Maths, it all adds up to a muddle

About a year ago I wrote a Letter to the Editor of the NZ Herald with a comment on the then announced membership of a Working Group that would prepare the report for the Royal Society Te Aparangi on the teaching and learning of Mathematics in our schools. I asked back then how a set of leaders in Mathematics Education could come to the kinds of conclusions that would bring about change for the better, when they have been the leaders that have taken mathematics to the state it is in.

A year later and a report appears, and my misgivings have not been confirmed and I apologise for that.   But this is not a report that can be ignored! 

The Chairman of the group that has produced this report, Pangarau Mathematics and Tuanga Statistics in Aotearoa New Zealand, Distinguished Professor of Mathematics Gaven Martin, is reported to describe the teaching of mathematics as a “mess”. But it gets worse. Reports state that “gaps were widening between rich and poor”, that there is “nothing intrinsic in the curriculum that has led to this situation (but on the other hand there was “nothing challenging in our curriculum by international standard).” In short students should be doing better and indeed must do better. The report chair voiced a fear that there is not a political appetite to make the changes recommended.

Those recommendations that need to be addressed are:

  • Attending to students falling further behind in the curriculum. Does it take an experts group to suggest that this should happen? Why do we have schools?
  • Attend to the matter of teacher maths knowledge and how they teach maths.
  • Leadership from the Ministry of Education instead of just leaving teachers to fend for themselves! I kid you not.
  • And perhaps the scariest of all – “The way maths education is attended to can only increase inequity.”

I am appalled that not only can these opinions of an expert group have a ring of truth, but also that it is a damning condemnation of the state of a critical subject that no doubt children have an expectation they are preparing for life and their parents simply have the right to know that this is being done and being done well. Does this call for a wider review? If Maths – a “gatekeeper” subject – is like this, what assurances are there about other subjects? If it wouldn’t take time that we cannot afford, it is material for a Curriculum Review.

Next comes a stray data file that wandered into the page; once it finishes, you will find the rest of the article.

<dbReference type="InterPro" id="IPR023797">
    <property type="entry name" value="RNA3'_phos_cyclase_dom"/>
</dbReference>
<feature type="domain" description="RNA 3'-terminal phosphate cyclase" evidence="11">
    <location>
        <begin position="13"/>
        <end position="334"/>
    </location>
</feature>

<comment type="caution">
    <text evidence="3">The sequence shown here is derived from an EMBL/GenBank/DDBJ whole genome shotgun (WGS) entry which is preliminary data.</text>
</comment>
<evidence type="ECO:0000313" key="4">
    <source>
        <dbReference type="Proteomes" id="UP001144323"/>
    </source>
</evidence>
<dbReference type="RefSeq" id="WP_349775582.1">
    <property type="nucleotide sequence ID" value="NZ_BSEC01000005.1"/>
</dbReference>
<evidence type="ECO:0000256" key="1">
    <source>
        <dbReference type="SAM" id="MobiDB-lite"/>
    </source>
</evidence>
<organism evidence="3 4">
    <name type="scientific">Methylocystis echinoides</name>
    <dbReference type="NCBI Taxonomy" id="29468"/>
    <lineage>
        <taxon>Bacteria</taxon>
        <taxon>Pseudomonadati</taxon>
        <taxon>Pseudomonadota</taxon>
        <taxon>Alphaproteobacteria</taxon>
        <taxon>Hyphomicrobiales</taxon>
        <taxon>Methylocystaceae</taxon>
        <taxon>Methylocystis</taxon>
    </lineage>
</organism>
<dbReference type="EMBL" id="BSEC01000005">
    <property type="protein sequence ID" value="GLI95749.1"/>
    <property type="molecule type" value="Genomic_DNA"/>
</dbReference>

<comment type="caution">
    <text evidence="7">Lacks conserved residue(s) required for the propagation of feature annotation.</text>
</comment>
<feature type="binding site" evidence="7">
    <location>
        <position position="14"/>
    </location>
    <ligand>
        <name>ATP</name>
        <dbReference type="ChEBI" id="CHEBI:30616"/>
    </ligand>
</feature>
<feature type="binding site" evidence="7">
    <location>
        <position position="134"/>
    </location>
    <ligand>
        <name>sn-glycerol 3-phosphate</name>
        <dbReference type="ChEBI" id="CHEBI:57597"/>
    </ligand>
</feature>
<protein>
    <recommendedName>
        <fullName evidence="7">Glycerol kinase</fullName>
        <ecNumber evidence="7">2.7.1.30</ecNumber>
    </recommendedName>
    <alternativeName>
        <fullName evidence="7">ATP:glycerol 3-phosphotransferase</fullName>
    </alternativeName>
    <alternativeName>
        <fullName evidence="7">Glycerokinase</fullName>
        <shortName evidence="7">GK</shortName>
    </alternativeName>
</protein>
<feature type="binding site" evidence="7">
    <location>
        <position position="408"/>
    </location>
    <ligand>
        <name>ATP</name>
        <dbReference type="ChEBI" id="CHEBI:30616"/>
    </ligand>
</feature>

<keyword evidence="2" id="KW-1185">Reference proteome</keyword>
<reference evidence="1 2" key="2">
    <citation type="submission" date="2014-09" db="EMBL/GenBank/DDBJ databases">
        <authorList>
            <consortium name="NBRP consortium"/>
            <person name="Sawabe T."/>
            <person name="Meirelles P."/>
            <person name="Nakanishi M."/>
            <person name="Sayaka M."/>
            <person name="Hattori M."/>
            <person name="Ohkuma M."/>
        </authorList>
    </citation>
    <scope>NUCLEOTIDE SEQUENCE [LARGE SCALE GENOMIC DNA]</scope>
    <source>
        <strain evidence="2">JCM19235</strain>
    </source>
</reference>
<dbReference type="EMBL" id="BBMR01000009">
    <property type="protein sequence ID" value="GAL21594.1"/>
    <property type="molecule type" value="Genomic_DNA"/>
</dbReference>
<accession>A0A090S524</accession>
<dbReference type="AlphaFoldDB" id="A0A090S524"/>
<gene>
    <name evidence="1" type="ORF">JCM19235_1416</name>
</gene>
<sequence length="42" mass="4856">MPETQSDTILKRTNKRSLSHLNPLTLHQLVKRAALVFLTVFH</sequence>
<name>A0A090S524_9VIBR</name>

Other reports have said much the same thing about a variety of issues. But there simply seems to be a lack somewhere of willingness to tackle the issues. Or perhaps it is a case of what G.K. Chesterton talked about when he argued that “it isn’t that they can’t see the solution. It is that they can’t see the problem.”

The expert group that has written this report is to be congratulated and the leader, Distinguished Professor of Mathematics Gaven Martin and his team are to be thanked for the frank and unpalatable conclusions. He is right: “It’s a goddamn mess, and things are not getting better. And the consequences are pretty horrific, so something has to be done!”

The least we should expect is a clear response from the Ministry of Education.

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